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Dear Liz: I am approaching being able to retire in three years at 56, but I’m really concerned with the current market conditions. I have around $320,000 in 401(k) and 457 accounts now, all of it invested in stocks. Should I scale this back to more moderate allocations? My pension will pay me around $5,200 a month, so I do not anticipate needing to withdraw from my investments before age 59.
Answer: Even if you’ve been a die-hard do-it-yourself investor until now, it’s time to get help. Retirement decisions can be incredibly complicated, and you may not have time to recover from mistakes.
A fee-only financial planner would ask, among other things, what your current living costs are and what additional expenses you expect, such as buying another car, taking trips and so on. Those details can help determine whether your savings are adequate. The planner also would ask you how you plan to pay for healthcare in retirement, since Medicare doesn’t kick in until age 65, and an individual policy at your age could eat into that pension check. Even with Medicare, Fidelity Investments estimates, a 65-year-old couple retiring this year would need $240,000 to cover medical expenses throughout retirement — not counting any money they might need to pay for nursing home or other custodial care.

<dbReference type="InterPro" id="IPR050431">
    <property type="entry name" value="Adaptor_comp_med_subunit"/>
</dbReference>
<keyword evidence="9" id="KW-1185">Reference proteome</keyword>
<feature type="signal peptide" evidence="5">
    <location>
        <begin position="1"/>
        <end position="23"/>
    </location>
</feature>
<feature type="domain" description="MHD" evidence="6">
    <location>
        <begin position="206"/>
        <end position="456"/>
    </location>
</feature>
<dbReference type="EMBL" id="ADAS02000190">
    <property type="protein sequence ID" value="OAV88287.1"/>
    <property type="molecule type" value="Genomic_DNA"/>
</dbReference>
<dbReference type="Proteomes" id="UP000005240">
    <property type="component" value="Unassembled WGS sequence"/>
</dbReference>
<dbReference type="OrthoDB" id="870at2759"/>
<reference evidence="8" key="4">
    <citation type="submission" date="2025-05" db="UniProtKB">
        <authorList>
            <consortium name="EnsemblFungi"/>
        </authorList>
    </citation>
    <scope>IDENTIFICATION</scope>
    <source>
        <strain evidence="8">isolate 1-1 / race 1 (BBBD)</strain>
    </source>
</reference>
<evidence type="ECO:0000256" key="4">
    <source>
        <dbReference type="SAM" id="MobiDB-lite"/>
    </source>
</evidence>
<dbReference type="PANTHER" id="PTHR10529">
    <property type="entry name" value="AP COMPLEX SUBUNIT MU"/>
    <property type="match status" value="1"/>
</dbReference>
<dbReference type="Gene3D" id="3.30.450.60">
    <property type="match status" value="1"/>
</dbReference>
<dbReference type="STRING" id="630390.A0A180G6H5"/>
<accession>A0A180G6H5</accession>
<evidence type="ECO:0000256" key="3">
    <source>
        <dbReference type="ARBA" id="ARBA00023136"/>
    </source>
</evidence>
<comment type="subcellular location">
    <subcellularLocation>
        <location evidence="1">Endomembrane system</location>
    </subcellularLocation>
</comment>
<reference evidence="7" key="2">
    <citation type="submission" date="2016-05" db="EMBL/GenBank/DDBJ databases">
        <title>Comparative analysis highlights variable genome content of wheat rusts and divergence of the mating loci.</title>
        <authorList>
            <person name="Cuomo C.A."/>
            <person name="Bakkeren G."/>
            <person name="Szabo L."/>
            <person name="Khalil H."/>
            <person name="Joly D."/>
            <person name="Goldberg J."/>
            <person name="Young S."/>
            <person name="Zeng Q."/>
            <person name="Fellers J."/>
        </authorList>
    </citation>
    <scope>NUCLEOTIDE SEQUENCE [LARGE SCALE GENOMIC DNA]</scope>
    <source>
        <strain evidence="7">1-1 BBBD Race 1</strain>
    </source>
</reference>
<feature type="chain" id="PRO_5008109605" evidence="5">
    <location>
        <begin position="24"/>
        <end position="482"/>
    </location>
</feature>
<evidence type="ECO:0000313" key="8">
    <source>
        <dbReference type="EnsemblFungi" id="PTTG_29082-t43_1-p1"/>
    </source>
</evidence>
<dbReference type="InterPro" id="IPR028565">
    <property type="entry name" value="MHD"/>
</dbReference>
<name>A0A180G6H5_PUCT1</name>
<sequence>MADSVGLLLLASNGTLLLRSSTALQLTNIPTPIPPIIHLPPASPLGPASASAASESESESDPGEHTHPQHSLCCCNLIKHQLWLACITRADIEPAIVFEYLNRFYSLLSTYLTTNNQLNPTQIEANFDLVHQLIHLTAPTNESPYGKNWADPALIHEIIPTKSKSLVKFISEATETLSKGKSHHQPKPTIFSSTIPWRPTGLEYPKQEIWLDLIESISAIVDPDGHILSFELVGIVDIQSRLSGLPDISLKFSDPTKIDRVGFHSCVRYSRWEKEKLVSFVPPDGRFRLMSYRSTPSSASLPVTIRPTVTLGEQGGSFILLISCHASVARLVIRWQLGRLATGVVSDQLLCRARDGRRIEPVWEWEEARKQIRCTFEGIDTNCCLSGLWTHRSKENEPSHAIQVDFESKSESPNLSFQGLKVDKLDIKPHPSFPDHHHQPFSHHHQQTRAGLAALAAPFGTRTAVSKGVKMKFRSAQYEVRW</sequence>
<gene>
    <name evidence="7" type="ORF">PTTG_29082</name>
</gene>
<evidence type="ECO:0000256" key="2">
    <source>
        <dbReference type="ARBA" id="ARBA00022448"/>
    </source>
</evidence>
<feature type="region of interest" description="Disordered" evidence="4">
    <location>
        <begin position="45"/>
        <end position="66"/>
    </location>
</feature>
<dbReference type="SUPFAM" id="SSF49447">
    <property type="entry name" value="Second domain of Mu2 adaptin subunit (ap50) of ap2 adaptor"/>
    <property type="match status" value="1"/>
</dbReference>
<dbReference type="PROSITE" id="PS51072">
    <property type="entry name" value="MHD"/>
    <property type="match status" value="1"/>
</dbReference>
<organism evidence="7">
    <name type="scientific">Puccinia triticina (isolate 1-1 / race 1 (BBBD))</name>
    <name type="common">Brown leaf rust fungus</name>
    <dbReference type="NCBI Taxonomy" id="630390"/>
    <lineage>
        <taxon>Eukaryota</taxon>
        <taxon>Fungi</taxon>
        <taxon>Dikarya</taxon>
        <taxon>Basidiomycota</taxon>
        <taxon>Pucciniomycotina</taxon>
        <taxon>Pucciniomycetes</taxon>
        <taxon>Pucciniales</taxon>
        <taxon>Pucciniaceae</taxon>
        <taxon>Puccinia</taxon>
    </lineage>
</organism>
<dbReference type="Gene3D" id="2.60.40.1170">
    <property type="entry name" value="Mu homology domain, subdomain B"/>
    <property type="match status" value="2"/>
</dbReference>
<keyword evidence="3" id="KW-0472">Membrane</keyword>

What a planner probably wouldn’t do is approve having 100% of your investments in stock at any age, even with a nice pension. You may have time to ride out another market downturn, but watching half of your life savings disappear might increase the chances you’d sell out in a panic. Having a more moderate allocation that includes bonds and cash could help cushion those market swings and keep you invested.
You can get referrals to fee-only planners who charge by the hour at the Garrett Planning Network, http://www.garrettplanningnetwork.com. If you’re looking for fee-only planners who charge a retainer or a percentage of assets, you’ll find those at the National Assn. of Personal Financial Advisors, http://www.napfa.org. NAPFA has tools for consumers at http://www.napfa.org/consumer/Resources.asp and the Financial Planning Assn. has tips on choosing a financial planner at http://www.fpanet.org/FindaPlanner/ChoosingaPlanner/.